The Catechetical Review - Communicating Christ for a New Evangelization

Inspired Through Art: Mass of St. Gregory by Diego de la Cruz c. 1490

Authored by Linus Meldrum in Issue #8.3 of Catechetical Review

The Mass of St. Gregory depicts a miracle in the life of Pope St. Gregory the Great, who died in Rome on March 12 of AD 604. According to tradition, he and others experienced the appearance of Jesus as the pope celebrated a particular Mass. It is considered a eucharistic miracle because of the circumstances surrounding the event.

We learn of this narrative through the stories of the saints collected and published by Jacobus de Voragine, a Dominican priest of the thirteenth century. The original title of his book was Readings from the Saints. But over time, the published work attained the title The Golden Legend. His collection was gathered from wide-ranging sources and traditions and underwent many revisions and additions after his lifetime. The stories are not canonical, so we are not obligated to believe the accuracy of the events depicted. But we find many of the narratives are part of our Catholic devotional love of the saints—they are tales that have been in the minds and hearts of Catholics for centuries. We can read of St. Helen finding the True Cross; the story of St. George and the Dragon; the lives of Mary’s mother and father, Anna and Joachim—it is a very long list. On the matter of belief in apocryphal texts, I prefer to offer Fr. Benedict Groeschel’s usual rejoinder to those who disbelieve in miracles: how do you know . . . were you there?

It is possible to find translations of early versions of The Golden Legend that are substantially the “original” form without the addition of later authors, which may give some confidence to those seeking Jacobus de Voragine’s personal contribution to the collection.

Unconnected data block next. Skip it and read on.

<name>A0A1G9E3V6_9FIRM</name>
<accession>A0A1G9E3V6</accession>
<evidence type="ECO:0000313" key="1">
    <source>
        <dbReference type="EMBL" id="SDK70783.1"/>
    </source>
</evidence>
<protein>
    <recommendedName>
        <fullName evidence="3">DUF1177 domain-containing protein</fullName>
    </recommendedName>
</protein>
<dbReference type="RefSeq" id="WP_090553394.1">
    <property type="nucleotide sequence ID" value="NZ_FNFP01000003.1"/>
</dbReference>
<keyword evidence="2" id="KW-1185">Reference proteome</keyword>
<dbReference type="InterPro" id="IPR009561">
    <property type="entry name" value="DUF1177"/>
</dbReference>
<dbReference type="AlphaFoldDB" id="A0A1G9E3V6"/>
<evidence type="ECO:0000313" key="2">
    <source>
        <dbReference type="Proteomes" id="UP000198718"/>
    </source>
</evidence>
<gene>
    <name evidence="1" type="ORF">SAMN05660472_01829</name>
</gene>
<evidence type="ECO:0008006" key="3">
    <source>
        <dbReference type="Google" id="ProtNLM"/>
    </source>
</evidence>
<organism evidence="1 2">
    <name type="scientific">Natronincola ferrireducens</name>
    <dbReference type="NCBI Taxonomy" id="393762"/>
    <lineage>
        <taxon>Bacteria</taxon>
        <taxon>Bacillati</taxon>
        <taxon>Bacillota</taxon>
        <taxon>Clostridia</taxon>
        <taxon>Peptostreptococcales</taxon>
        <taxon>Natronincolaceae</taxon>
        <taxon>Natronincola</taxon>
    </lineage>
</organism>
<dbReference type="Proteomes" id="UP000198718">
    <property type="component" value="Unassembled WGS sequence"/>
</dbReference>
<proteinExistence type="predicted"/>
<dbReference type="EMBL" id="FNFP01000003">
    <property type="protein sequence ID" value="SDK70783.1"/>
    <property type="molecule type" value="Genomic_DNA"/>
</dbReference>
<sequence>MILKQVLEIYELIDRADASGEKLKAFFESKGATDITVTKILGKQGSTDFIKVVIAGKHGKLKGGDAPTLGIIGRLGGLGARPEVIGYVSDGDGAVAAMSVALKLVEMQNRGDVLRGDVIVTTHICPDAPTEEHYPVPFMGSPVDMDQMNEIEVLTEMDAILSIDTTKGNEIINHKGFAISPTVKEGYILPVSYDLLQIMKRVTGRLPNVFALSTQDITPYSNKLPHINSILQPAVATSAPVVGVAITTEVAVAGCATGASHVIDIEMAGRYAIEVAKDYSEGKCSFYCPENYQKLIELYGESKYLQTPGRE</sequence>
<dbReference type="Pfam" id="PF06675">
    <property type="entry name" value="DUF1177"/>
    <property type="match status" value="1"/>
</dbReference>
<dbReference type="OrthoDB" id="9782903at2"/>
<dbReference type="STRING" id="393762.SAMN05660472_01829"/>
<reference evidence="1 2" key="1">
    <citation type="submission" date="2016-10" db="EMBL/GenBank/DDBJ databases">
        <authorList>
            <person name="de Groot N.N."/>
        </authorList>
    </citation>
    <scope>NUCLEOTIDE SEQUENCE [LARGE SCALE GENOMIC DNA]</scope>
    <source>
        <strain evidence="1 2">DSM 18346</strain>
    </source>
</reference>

The translation of the original version of the St. Gregory narrative describes the story in this way:

A certain woman used to bring altar breads to Gregory every Sunday morning, and one Sunday when the time came for receiving Communion and he held out the Body of the Lord to her, saying: “May the Body of Our Lord Jesus Christ benefit you unto life everlasting,” she laughed as if at a joke. He immediately drew back his hand from her mouth and laid the consecrated Host on the altar, and then, before the whole assembly, asked her why she had dared to laugh: “Because you called this bread, which I made with my own hands, the Body of the Lord.” Then Gregory, faced with the woman’s lack of belief, prostrated himself in prayer, and when he rose, he found the particle of bread changed into flesh in the shape of a finger. Seeing this, the woman recovered her faith. Then he prayed again, saw the flesh return to the form of bread, and he gave Communion to the woman.[1]

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This article is from The Catechetical Review (Online Edition ISSN 2379-6324) and may be copied for catechetical purposes only. It may not be reprinted in another published work without the permission of The Catechetical Review by contacting

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